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It’s nice to be reminded every now and then that going to to the movies is sup­posed to be fun. The first Kung Fu Panda film was a bois­ter­ous and enter­tain­ing treat (“resembles an eight-year-old’s bed­room while they are throw­ing all their toys around” I said in 2008) and the latest ver­sion is an improve­ment on that, adding a lay­er of sen­ti­ment to the amus­ing hijinks. It also trucks along for a nothing-wasted 91 minutes and should keep adults and not-yet-adults well and truly amused.

Panda Po (Jack Black) became the unlikely Dragon Warrior in the first film and now has rock star status among the anthro­po­morph­ic cit­izenry. Along with allies “The Five”, he defends the inno­cent from tyranny in between (and often dur­ing) meals. A new tech­no­logy and a shad­owy fig­ure from Po’s past threaten the peace and force our hero to grapple with the strangely unanswered ques­tions about his child­hood and how a panda came to be adop­ted by a goose in the first place.

What I like about the KFP films is that they haven’t for­got­ten that they are car­toons. Director Jennifer Yuh knows that anim­ated viol­ence can be incred­ibly funny (she super­vised the mar­tial arts scenes in the first film) and I feel cer­tain that even the great Tex Avery would be proud of some of the action she’s produced.

On a more (self-consciously) ser­i­ous note we have The Company Men, advert­ised with pic­tures of ser­i­ous look­ing men in suits and black over­coats star­ing mourn­fully off in to an uncer­tain future. Written and dir­ec­ted by John Wells (co-creator of “The West Wing”), The Company Men is a rare example of the Hollywood left actu­ally try­ing to score genu­ine polit­ic­al points but you know, as the great Frank Capra help­fully poin­ted out, if you want to send a mes­sage call Western Union.

Ben Affleck is a top sales and mar­ket­ing exec­ut­ive in the ship­build­ing divi­sion at a bil­lion dol­lar US indus­tri­al firm man­aged by Tommy Lee Jones. The par­ent com­pany needs to juice the stock price to keep the sharks at bay – and ship­build­ing has been a los­ing pro­pos­i­tion for years – so Affleck (and thou­sands of oth­ers) are downs­ized into a shrink­ing employ­ment market.

Over-extended and highly lever­aged, Affleck has to get used to a Porsche-less life­style, to the extent of selling his McMansion back to the bank and mov­ing in with his par­ents. Meanwhile, even Tommy Lee and 30-year vet­er­an employ­ee Chris Cooper (util­ising his cus­tom­ary sneer act­ing tech­nique) are on the way out. No one is safe!

Naïve, sen­ti­ment­al and eco­nom­ic­ally illit­er­ate, The Company Men looks like it was pro­duced by people who have nev­er even seen an office job in their lives. Great act­ors sit at desks and stare at bind­ers full of prin­ted out spread­sheets like they are Aramaic scrolls and then wander around long-abandoned factor­ies remin­is­cing about the days when people in America made things “with our hands” as if that really mat­ters these days. Kevin Costner plays Affleck’s down-to-earth older broth­er, a build­ing con­tract­or who makes things “with his hands” and who nobly loses money on a job just to keep his staff on over the winter.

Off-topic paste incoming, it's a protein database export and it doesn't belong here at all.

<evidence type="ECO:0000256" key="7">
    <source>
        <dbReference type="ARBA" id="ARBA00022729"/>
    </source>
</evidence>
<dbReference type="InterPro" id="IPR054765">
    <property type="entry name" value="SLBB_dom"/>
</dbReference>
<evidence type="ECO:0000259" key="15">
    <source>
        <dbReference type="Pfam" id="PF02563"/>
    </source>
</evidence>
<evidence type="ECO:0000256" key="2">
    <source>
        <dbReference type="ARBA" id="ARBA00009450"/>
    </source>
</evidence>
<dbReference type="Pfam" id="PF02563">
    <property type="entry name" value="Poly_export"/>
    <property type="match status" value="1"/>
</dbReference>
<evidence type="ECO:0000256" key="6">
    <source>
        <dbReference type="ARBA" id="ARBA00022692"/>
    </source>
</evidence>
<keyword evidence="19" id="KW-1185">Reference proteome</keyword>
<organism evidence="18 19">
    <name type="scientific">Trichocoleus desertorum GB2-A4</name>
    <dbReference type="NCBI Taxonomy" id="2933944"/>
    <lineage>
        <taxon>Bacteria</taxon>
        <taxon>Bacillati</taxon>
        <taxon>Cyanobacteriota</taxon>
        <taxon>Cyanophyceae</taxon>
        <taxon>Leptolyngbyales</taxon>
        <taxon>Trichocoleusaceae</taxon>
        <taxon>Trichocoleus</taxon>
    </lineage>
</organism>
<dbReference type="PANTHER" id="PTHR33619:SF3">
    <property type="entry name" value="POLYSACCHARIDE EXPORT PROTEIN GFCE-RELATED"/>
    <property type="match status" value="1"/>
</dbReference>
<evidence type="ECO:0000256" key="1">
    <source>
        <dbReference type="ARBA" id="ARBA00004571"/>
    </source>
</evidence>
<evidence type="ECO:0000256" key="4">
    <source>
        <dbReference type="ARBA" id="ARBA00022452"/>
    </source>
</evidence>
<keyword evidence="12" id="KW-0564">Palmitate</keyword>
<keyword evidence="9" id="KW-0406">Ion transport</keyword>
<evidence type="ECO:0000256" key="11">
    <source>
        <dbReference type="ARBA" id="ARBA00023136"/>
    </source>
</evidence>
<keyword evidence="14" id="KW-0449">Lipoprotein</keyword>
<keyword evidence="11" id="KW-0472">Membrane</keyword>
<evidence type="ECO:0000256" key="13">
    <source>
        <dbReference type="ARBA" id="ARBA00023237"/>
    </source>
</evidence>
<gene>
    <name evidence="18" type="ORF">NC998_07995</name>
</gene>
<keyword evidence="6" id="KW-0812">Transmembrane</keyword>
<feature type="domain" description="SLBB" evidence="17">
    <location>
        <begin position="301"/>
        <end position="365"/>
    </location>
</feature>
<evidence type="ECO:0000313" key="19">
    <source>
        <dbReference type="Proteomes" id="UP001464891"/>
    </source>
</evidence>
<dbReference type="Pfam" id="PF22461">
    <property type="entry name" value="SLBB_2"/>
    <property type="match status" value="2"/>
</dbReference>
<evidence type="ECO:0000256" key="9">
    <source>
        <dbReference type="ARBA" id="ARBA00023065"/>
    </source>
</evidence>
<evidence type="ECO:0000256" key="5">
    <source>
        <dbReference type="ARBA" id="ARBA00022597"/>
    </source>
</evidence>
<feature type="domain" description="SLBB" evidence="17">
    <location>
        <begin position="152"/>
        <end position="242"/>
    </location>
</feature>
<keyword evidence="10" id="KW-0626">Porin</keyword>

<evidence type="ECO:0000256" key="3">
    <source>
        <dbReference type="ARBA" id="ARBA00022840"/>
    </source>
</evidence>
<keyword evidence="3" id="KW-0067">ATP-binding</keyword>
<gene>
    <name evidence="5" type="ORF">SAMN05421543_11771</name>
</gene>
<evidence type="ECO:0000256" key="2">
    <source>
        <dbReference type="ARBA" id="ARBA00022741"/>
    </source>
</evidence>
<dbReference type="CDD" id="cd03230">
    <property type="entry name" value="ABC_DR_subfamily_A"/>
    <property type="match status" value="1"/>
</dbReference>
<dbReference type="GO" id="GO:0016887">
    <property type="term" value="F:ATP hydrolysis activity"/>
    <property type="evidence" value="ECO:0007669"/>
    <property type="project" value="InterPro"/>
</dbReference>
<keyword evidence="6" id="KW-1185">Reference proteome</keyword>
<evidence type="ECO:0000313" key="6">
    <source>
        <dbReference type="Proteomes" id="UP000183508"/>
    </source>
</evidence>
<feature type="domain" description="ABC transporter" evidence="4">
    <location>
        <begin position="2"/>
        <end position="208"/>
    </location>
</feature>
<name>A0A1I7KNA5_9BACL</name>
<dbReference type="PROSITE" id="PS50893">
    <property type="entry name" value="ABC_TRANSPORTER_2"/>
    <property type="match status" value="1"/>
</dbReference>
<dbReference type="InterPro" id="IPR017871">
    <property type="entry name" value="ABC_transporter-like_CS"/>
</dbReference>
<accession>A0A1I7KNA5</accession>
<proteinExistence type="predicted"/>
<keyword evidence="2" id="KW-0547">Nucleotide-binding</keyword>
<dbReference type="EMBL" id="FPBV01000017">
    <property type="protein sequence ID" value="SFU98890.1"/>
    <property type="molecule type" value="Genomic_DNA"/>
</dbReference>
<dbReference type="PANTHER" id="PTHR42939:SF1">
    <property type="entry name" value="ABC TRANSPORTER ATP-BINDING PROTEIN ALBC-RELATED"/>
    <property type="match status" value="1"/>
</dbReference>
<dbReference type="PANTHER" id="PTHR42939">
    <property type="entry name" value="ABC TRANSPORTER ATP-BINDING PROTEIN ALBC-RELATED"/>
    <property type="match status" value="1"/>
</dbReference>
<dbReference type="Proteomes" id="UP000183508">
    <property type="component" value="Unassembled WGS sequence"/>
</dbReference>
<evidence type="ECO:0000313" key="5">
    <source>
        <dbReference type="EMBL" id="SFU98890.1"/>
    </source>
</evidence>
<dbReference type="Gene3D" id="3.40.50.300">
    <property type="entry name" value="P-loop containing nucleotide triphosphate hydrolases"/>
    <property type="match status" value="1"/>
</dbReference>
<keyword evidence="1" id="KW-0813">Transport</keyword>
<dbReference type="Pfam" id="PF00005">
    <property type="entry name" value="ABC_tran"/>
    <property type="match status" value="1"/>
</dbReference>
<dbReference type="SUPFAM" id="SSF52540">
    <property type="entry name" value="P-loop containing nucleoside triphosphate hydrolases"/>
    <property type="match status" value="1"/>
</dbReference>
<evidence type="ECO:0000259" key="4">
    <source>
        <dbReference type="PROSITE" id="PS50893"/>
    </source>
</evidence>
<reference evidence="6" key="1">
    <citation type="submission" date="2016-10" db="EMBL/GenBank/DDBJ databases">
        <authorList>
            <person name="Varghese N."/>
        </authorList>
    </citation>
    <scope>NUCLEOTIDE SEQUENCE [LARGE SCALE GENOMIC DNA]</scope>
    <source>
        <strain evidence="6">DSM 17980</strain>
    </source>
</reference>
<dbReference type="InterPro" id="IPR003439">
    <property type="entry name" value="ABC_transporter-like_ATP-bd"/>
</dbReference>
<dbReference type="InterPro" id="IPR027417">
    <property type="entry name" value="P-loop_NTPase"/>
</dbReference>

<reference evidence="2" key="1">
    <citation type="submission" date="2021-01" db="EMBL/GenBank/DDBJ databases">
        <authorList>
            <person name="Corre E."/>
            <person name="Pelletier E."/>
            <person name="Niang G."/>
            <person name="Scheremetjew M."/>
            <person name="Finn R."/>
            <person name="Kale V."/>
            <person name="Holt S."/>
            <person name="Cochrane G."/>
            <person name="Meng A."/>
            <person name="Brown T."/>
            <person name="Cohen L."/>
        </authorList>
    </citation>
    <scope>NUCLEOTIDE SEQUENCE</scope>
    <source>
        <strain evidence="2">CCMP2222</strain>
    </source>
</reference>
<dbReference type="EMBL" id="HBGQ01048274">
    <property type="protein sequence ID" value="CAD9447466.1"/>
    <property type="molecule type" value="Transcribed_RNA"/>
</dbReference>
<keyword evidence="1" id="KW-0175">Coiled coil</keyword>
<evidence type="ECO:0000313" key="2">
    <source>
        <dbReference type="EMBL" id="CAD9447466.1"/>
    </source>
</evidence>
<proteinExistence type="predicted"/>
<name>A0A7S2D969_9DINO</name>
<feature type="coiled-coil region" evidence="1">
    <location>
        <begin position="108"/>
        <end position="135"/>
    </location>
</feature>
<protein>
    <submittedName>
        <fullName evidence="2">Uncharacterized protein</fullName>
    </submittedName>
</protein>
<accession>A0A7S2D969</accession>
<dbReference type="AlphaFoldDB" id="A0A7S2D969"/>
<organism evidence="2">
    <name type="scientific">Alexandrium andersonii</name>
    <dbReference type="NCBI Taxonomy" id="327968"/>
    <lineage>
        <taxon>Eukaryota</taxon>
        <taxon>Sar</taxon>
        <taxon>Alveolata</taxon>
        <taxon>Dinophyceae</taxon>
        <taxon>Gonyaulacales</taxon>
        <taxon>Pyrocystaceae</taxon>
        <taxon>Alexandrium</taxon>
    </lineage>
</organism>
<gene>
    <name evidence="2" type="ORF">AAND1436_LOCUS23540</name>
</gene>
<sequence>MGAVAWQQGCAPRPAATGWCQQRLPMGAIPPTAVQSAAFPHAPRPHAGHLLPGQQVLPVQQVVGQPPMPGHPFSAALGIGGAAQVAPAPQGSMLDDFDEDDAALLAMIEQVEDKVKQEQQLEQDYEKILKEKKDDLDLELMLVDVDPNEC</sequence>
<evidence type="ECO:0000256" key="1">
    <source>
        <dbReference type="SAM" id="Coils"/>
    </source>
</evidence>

I’m sure there is a great film out there about the pain of being a man at work (in fact I know there is: Glengarry Glen Ross) but The Company Men knows not of which it speaks.

Perhaps the suit and tie wear­ers in The Company Men would have had a bet­ter time of it if their boss had been Catherine Deneuve from Potiche. She plays Suzanne, the “trophy wife” of small town fact­ory own­er Robert (Fabrice Luchini), forced to take over man­age­ment of the com­pany when her hus­band suc­cumbs to ill­ness and hubris. Of course, hubby can’t stand it when she turns the oper­a­tion around and we’re set for a clas­sic battle of wills in the board­room and the bedroom.

Set in the chau­vin­ist­ic 70s – when atti­tudes to women in the work­place were as anti­quated as the Employers and Manufacturers Association (Northern) Inc. – most of the fun seems to be purely nos­tal­gic and because the script is a lazy adapt­a­tion of a suc­cess­ful stage play the action is mostly studio-bound with lots of the best stuff hap­pen­ing off-screen.

The nicest touch is mak­ing Deneuve boss of an umbrella fact­ory – ask a Film Society mem­ber why that is so sweet.

Finally, a slightly more exten­ded shout-out to Bill Cunningham New York, a film that got a ten word recom­mend­a­tion in my World Cinema Showcase pre­view back in April. Cunningham has been pro­du­cing a weekly street-fashion seg­ment for the New York Times for almost 40 years, cyc­ling around Manhattan look­ing for inter­est­ing people with an inter­est­ing look. He’s a lovely guy and his self­less cata­loguing of dec­ades of trends make him a liv­ing treas­ure. He also takes their social pics, and takes them very ser­i­ously too.

Printed in Wellington’s Capital Times on Wednesday 13 July, 2011.